For Hermon MacNeil to come to Cornell as a young 20 year old artist was a serendipitous opportunity. For him to work directly with this mechanical engineer and seasoned educator, Robert Thurston, and to teach Thurston’s engineering students drawing and design was a melding of “The Two Cultures” ** of science and humanities. Thurston wanted to educate engineers who could draw, who could solve problems, and had an artist’s eye for detail and design.
** [The Two Cultures is the title of an influential 1959 Rede Lecture by British scientist and novelist C. P. Snow. Its thesis was that “the intellectual life of the whole of western society” was split into the titular two cultures — namely the sciences and the humanities — and that this was a major hindrance to solving the world’s problems. ]
In MacNeil, Thurston found the artist/sculptor that he wanted. His encouragement of the ‘sculptor’ in MacNeil led Hermon on to Paris, Chicago, Rome and eventually, New York City. but he kept returning to Cornell. In 1893 he make the bust of Justice Douglas Boardman. After Thurston’s death, he made the bronze bas-relief honoring the Dean. In 1917-18 MacNeil returned to make to the statue of Ezra Cornell. And after MacNeil’s own death in 1947, his personal papers were placed in the Cornell Universiry Library at his bequest. Robert Thurston appears to be the encourager and instigator of that loyalty. It seems that MacNeil never forgot Cornell.
Thurston achieved his mastery of steam engine technology early in life by working in the machine shop at his father’s steam engine manufacturing company in Providence, Rhode Island. He later volunteered to serve in the Navy Engineering Corps during the Civil War and afterwards taught at the US Naval Academy at Annapolis. Writing 21 books and 574 scientific articles, he spanned a prolific career first as President of Stevens Institute of Technology for 14 years, and later as director of Sibley College, Cornell University for 18 more years.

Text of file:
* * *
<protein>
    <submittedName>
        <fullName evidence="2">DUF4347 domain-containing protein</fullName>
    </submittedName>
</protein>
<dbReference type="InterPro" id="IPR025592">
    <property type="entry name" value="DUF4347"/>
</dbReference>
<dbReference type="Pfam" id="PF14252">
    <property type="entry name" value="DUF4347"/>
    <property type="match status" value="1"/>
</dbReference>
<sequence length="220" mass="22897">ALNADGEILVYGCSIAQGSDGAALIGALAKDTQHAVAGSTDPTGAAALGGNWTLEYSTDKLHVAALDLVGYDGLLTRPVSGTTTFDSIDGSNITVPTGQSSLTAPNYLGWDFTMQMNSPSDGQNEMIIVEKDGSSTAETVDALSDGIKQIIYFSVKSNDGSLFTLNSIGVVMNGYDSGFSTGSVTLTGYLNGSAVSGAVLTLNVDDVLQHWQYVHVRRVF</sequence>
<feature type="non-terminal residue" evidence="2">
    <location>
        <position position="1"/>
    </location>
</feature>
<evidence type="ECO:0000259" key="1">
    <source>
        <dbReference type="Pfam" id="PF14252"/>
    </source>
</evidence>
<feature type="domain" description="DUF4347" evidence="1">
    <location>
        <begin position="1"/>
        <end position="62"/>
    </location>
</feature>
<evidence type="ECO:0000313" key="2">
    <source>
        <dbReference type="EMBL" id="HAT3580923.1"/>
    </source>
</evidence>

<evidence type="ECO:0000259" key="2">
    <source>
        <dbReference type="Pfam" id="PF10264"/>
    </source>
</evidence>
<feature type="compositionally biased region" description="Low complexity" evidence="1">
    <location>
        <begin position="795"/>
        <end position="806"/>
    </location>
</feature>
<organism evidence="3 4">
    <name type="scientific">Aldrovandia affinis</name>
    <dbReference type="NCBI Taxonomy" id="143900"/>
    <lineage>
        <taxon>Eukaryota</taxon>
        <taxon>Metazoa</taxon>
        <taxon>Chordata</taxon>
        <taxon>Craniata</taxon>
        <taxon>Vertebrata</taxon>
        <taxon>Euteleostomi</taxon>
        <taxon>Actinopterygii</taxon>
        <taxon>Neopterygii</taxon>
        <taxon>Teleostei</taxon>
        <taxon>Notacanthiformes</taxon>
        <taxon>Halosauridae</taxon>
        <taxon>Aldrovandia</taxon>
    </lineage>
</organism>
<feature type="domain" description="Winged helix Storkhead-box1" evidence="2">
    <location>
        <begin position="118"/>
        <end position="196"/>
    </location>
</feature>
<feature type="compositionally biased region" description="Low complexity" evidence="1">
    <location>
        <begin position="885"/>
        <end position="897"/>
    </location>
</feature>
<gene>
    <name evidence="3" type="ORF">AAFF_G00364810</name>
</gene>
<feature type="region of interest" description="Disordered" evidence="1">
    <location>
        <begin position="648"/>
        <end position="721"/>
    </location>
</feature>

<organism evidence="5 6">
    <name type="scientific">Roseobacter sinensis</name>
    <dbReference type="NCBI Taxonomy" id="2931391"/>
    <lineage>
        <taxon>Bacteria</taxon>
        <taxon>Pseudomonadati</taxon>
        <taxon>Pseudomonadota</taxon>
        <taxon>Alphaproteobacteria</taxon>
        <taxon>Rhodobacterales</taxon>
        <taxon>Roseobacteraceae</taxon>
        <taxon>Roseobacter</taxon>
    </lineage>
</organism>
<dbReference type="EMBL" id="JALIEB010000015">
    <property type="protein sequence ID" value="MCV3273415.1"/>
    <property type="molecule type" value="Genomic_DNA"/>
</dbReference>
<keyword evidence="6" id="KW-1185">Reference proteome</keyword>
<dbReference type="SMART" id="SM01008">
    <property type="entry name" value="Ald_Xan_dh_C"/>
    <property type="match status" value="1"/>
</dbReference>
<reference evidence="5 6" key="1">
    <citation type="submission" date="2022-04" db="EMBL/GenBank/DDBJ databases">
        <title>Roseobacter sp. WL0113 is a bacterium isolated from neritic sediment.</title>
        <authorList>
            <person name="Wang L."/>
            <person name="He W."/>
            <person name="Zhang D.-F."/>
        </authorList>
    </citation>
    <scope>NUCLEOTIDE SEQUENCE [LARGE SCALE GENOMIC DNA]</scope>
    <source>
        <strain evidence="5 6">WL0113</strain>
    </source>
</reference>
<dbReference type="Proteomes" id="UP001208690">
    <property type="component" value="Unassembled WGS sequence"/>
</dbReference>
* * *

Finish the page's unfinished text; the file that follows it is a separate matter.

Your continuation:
Professor Robert Thurston became a recognized expert on the “steam engine,” the primary ‘work horse’ of the 19th and early 20th centuries. He wrote dozens of monographs on the subject. His visionary approach to engineering education brought Cornell to the forefront of the field. The choice of young Hermon Atkins MacNeil, a trained artist and ‘soon-to-be’ sculptor, brought an artist’s eye to Thurston’s vision for Cornell’s scientifically trained engineering graduates. That vision has now shaped the “growth” of Cornell, engineering education, and the A.S.M.E. for 125 years. Steam engines, telegraphs, and even engineering schools, can all be coinsidered “great inventions.” Here is what Thurston had to say about the “growth” of such great discoveries:
“Great inventions are never, and great discoveries are seldom, the work of any one mind. Every great invention is really an aggregation of minor inventions, or the final step of a progression. It is not usually a creation, but a growth, as truly so as is the growth of the trees in the forest.” — Robert H. Thurston[In ‘The Growth of the Steam-Engine’, The Popular Science Monthly (Nov 1877), 17 ]
Without Robert Thurston’s rescue, Hermon MacNeil’s first attempt at sculpture may have never survived MacNeil’s own self-critical judgement.
The story of that event was published six years later accompanying this ‘celebrative’ news story in the New York Evening Post. It recounts how Thurston saved MacNeil’s first work just as he was ready to breakup the clay piece. In so doing, Thurston nurtured the ‘tender’ confidence of his first Instructor of Art to strive as a sculptor, to study in Paris (1889-90), and eventually to win the Rinehart Scholarship (1895).
SATURDAY. DECEMBER 14, 1895.
~ A Cornell Sculptor ~
Ithaca, N. Y., Dec. 13, 1895